Preparing For Hot Weather

By:  Ashley Harding

Some people are more vulnerable to heat problems than others, but when it gets right down to it, staying hydrated is what matters.

Despite sweltering temperatures and unbearable humidity, 67–year old Bruce Anderson spends the afternoon mowing the lawn.  He wants to get it done before he leaves for a weeklong trip to North Platte.  “the quicker I can get it mowed, the better. And to let it go another day, it would really be long by the time I got back next Sunday,” Anderson says.

Anderson knows his age puts him at a higher risk for things like heat exhaustion and heat stroke, but he's not alone.

Pregnant women and small children are also more vulnerable.  And of course, the homeless really need to be careful.

Brad Thavenet with Lincoln Fire and Rescue says, “out in the shade if you happen to go by and see somebody that you know in your neighborhood is down on their luck in that aspect, just offer them some hydration. Like a bottle of water.”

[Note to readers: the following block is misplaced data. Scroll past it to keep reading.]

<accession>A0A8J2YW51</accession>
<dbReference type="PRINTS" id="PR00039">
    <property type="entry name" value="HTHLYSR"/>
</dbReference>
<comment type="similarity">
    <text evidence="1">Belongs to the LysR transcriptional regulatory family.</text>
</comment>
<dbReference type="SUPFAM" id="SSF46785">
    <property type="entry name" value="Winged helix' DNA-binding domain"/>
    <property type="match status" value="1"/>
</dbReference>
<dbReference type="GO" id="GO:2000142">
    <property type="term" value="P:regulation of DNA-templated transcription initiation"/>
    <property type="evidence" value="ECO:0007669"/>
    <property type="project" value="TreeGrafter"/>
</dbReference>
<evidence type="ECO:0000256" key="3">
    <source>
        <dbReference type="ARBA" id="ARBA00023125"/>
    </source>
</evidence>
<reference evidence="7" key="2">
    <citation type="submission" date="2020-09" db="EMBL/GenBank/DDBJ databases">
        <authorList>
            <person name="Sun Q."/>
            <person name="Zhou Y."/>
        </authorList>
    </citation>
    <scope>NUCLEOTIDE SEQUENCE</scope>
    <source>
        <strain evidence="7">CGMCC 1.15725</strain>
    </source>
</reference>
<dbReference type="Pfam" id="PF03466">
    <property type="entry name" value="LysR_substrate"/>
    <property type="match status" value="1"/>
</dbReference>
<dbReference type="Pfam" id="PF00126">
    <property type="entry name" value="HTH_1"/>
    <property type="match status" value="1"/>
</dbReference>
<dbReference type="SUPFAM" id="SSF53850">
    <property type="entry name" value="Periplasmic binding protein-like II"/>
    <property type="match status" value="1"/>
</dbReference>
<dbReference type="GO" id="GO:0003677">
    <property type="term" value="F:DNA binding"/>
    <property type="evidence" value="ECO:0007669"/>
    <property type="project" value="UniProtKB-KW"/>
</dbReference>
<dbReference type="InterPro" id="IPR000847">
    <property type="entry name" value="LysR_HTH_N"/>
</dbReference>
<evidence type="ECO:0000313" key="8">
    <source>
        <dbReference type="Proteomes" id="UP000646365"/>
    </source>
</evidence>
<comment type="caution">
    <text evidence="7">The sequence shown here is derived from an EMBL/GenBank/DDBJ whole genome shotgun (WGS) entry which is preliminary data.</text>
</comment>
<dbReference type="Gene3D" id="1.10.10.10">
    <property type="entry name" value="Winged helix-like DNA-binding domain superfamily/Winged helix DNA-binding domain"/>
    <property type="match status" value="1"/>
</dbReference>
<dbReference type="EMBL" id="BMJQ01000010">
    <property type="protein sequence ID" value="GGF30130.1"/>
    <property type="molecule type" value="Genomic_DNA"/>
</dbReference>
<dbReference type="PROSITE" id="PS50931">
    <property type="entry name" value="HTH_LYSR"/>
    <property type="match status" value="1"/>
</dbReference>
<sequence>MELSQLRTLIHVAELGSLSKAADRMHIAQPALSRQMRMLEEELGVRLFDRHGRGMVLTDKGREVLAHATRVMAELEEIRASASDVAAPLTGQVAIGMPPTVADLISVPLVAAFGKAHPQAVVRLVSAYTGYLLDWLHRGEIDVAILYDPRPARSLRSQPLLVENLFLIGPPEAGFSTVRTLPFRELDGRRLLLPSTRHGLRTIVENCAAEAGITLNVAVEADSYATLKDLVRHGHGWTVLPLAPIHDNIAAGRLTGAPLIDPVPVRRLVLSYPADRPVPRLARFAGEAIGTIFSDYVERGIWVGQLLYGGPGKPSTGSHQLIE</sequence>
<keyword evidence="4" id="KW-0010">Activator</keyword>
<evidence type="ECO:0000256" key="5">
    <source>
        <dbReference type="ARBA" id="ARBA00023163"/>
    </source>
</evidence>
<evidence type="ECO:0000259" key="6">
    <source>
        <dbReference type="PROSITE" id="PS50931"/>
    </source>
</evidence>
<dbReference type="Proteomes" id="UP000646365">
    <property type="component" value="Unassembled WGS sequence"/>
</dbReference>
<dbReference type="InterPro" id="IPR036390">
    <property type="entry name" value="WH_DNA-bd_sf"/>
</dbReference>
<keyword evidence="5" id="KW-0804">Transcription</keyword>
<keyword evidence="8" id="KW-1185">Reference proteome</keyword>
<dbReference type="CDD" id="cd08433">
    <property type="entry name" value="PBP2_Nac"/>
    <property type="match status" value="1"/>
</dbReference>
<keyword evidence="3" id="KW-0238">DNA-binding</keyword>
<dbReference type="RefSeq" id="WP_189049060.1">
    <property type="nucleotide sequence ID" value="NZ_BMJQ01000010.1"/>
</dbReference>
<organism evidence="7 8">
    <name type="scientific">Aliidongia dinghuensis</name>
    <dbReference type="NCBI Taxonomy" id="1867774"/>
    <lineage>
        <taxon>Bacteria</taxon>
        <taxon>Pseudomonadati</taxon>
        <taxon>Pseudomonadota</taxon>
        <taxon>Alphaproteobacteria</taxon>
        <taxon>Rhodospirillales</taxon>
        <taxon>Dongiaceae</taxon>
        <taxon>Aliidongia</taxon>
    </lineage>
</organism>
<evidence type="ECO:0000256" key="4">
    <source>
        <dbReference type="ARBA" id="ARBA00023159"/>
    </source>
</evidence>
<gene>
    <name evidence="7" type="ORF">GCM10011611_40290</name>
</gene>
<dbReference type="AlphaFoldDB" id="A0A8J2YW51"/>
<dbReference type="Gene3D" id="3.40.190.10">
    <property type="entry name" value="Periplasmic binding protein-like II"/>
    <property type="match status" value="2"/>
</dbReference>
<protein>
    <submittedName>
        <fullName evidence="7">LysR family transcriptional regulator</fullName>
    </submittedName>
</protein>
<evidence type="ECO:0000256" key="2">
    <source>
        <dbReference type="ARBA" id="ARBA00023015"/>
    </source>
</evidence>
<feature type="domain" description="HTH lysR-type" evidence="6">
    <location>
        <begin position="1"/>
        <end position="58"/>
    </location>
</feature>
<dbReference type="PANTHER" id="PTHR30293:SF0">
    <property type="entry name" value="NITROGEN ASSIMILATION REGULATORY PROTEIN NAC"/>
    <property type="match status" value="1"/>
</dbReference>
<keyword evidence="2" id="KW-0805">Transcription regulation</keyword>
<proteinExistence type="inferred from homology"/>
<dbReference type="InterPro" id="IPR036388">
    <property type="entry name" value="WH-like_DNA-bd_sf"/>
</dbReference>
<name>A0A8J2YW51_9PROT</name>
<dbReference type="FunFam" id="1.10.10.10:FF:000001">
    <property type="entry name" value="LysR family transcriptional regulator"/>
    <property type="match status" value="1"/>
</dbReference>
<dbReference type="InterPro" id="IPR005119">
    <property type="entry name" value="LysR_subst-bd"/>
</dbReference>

And with temperatures expected to reach into the hundreds this week.  There's a few tips everyone should be aware of.  One important way to prepare for the sweltering heat this summer is to choose clothing that is light–colored and loose–fitting. Start your day off hydrated is also an important tip, so in the morning, skip the coffee and instead go for some refreshing water. And if you do have to work outside, try to get it done earlier in the day.

Health officials say taking short breaks here and there is also very important, and if you start to feel dizzy or exceptionally hot, you should go inside or call 9–1–1 if necessary.

For Bruce Anderson, having a little help nearby makes all the difference.  “I brought my wife over, so she can watch after me in case something really does happen. Hopefully not.”

Health officials say if you find yourself feeling dizzy, weak, of if you're sweating profusely; you should take a break and cool off.